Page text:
Freedom

trans-fat

It’s been really quite fascinating watching the fallout from the recent decision in Canada to ban incandescent light bulbs. It’s hot on the heels of the decision in New York, and the probable decision in Toronto, to ban trans fats from restaurant foods.

TVOntario’s premiere public affairs show, The Agenda, had as its topic Tuesday night, “From lightbulbs to trans fat, how much should be banned in a liberal democracy?” Somehow this has all become a libertarian rallying point.

Here’s my take on it. Earlier in this space, I expressed my support for the New York ban on trans fats, despite being a firm believer in the individual’s right to harm himself. What we see in the political realm, though, is a confounding of individual rights with business rights. The two are rarely, if ever, the same.

In fact, one detractor on TVOntario commented that STDs are a more dire public health threat than trans fats, yet no one would ever suggest restricting sexual behaviour. Firstly, this is not strictly true, since sexual behaviour is certainly regulated in our society. The law tells us where we can have sex, with whom we cannot have sex, and in some jurisdictions what kinds of sex we can have. But that’s not really the point. Rather, a ban on restaurants serving trans fats in no way impinges on an individual’s right to seek out trans fats and consume them; it is strictly a ban on having a corporate entity poison you. If you wish go out and make your own trans fats, or buy some on the internet and stir it into your cereal, you’re still free to do so.

No libertarian complains, for example, that it is illegal for the same restaurant to stir ipacac into your coffee, which would make you violently ill, though it is quite legal for you to buy ipacac in the drug store and ingest it yourself. These bans are controls over the behaviours of companies, not of individuals.

Now, the story of the incandescent light bulb is a bit different. I am as yet unsure of how it will take place. Will it be illegal to use such bulbs in one’s home? Or will it only be illegal for a supplier to sell them? I would argue that in this specific case the latter is improper and the former is tolerable. This is simply because, unlike trans fats, which only affect the consumer, an energy wasting light bulb theoretically directly affects the whole community.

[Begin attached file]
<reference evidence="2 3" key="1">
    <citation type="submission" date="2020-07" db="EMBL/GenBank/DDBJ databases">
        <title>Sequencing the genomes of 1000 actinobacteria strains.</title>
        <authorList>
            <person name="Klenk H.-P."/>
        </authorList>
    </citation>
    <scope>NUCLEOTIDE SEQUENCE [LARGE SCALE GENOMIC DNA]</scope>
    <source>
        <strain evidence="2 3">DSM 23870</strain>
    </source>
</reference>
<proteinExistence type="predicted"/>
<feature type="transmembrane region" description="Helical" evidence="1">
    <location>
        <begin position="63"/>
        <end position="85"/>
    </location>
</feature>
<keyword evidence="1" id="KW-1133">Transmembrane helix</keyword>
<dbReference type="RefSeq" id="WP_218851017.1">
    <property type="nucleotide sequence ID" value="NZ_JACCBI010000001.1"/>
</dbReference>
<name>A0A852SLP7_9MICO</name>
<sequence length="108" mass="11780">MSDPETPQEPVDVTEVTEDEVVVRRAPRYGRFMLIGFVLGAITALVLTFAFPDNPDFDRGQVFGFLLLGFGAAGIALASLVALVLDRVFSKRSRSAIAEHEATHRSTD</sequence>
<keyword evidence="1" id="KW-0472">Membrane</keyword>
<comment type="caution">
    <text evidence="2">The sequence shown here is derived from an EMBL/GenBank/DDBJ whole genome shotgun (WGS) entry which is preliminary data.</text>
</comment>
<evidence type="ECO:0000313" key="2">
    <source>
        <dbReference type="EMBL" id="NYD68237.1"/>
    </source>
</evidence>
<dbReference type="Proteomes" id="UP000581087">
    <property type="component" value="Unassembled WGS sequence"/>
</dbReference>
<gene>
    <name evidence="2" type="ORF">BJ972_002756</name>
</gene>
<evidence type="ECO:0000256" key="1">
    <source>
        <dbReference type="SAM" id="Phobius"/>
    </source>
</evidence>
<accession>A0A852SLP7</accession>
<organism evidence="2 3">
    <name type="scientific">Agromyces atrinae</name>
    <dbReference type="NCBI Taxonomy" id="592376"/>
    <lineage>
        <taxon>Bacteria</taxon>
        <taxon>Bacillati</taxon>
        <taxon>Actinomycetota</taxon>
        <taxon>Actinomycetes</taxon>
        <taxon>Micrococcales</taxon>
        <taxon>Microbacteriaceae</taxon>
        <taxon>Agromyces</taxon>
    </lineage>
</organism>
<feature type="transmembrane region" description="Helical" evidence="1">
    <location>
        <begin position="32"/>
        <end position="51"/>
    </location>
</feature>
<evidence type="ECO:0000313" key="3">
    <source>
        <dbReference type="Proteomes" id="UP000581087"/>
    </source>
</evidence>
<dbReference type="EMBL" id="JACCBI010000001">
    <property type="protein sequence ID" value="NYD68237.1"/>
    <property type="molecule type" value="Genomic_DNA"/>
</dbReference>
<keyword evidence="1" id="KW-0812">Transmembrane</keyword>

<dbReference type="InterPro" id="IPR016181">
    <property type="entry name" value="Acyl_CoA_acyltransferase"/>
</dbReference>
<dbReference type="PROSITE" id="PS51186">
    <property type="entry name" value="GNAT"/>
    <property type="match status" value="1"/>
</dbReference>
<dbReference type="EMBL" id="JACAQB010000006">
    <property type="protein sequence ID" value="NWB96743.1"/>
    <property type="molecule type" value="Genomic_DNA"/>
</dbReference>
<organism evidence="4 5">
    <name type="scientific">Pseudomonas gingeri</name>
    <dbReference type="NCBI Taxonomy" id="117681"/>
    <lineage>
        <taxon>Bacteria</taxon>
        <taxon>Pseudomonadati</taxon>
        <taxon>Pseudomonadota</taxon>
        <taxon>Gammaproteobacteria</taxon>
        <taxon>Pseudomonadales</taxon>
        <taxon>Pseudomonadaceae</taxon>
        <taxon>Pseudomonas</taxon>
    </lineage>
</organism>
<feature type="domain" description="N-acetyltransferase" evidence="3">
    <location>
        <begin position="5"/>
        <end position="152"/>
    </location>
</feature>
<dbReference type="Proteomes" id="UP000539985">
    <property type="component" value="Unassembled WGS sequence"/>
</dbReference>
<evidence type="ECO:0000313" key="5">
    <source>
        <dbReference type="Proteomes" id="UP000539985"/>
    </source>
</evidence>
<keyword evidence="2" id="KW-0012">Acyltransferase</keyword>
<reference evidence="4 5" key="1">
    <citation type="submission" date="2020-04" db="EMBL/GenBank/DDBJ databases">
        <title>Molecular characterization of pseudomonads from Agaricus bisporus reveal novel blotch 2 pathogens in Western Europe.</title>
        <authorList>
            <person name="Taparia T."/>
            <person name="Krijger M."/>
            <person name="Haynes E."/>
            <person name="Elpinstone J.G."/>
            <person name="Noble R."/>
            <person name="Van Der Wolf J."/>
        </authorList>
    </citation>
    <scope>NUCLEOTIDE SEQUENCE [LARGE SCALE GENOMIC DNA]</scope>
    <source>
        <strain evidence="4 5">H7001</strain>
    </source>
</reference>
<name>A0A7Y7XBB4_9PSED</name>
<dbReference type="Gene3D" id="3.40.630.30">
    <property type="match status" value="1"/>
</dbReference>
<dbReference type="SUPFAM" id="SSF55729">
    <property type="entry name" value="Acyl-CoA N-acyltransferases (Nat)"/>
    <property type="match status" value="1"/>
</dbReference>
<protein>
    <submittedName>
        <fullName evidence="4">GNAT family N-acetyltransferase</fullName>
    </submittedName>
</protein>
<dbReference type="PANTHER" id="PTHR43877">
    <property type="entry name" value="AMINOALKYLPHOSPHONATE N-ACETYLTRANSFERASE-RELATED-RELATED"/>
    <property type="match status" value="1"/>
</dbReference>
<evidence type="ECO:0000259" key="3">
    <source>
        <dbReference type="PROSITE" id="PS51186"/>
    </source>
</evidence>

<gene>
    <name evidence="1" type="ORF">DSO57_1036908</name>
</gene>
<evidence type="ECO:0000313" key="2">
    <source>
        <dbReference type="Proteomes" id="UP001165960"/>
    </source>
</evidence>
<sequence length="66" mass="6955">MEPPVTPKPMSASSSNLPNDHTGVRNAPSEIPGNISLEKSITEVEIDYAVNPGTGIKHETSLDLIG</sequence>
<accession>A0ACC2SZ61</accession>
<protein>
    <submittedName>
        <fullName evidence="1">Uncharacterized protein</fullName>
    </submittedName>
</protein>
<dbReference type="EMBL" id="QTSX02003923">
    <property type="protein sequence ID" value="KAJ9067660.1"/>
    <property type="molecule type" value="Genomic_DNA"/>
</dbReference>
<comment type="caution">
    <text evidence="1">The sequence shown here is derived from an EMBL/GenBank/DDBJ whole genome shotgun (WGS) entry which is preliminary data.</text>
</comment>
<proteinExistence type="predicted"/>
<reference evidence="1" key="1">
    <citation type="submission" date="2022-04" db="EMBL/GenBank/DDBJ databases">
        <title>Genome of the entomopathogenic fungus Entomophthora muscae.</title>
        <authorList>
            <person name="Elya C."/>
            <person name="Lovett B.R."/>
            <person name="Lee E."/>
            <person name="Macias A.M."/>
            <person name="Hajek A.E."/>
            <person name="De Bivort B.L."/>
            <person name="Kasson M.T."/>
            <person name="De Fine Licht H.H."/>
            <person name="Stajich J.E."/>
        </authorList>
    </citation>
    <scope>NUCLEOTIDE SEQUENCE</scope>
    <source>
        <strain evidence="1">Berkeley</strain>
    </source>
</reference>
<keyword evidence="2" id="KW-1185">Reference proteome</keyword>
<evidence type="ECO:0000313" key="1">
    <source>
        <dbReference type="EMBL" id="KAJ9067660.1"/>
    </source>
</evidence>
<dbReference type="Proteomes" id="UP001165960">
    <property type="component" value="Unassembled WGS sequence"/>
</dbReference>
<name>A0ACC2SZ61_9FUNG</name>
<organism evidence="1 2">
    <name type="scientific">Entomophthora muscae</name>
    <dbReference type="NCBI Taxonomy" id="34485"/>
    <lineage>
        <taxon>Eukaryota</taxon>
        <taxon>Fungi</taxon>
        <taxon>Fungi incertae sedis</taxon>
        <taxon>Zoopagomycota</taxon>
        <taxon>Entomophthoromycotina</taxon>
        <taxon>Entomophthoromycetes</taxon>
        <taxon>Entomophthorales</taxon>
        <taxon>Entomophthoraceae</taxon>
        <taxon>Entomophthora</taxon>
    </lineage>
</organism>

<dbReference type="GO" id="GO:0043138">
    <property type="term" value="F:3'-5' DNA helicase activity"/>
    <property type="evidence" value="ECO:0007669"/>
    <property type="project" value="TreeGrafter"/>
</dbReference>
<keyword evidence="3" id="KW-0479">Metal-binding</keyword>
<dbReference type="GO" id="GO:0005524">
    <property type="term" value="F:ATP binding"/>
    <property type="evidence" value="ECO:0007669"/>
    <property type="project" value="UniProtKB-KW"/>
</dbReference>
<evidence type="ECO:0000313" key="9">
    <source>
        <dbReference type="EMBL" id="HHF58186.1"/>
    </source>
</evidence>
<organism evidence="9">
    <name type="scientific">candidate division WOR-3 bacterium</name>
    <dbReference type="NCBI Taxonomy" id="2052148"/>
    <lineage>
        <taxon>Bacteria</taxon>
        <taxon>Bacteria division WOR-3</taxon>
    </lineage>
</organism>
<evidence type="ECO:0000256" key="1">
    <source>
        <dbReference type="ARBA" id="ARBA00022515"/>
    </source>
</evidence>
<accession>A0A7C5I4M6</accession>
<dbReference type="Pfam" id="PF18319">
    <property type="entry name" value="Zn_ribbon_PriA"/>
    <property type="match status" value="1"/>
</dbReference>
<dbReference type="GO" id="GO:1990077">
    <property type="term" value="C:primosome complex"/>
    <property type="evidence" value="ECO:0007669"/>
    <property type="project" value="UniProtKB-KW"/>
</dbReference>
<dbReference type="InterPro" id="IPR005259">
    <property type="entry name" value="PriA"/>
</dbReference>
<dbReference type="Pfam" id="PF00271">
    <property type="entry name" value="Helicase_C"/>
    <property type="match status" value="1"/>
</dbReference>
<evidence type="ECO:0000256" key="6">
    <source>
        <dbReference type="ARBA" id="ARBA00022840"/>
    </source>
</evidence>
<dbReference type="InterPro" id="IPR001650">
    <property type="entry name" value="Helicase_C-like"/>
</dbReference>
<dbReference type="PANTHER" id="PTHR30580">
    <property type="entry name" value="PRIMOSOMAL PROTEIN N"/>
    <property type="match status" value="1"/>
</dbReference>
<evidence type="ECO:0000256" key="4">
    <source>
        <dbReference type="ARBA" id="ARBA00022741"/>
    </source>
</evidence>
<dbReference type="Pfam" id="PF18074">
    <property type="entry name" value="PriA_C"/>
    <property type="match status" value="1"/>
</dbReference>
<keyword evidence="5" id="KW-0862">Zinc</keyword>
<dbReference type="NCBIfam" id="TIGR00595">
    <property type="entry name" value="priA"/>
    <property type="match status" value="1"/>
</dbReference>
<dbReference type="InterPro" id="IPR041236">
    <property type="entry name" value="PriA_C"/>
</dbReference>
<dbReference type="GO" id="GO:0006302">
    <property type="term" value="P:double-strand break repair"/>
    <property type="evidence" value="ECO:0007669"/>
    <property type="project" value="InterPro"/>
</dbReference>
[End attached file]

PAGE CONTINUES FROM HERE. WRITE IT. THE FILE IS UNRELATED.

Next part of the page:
The proper analogy is the control of tailpipe emissions in cars. Does each of us have a right to own and operate a smog-belching car? The law says no, and no libertarian think tank has, to my knowledge, spoken up in defence of the unrepentant smog-driver. Just as we would not allow onto our streets a car that has not passed emission standards, especially when cleaner cars are available, nor should we allow heat-spewing bulbs into our community, especially when cleaner alternatives are readily and cheaply available.

However, I don’t think criminalization is the solution in this case. The key difference between the emission analogy and the light bulb issue is that we drive cars in the so-called “community”, while we use light bulbs in our homes. Therein lies the fundamental disagreement between the light bulb ban’s supporters and its detractors: the former do not see the home as being separate from the community, while the latter would no doubt argue that one should be permitted to run one’s uncalibrated smoggy car engine within the confines of one’s property (and the law would probably support this supposition)— because, simply put, a citizen’s home should be free of fascistic state-degreed judgments on proper behaviour.

It’s a sticky point. On the one hand is the undeniable scientific truth that the environment does not end at the front door of our homes, while on the other hand there is the fundament of our liberal democracy which submits that no one can tell us what we can do once we are inside our homes. The problem with the latter view is that the state already tells us what we can and can’t do, and no one seems to object too strenuously. One cannot look at child pornography within the confines of one’s home, for example.

My solution to the light bulb issue is this: tax the bloody thing, like we tax liquor and cigarettes. Tax it to the moon and reap some sweet governmental income before simple economics drives these bulbs out of the market. Case closed.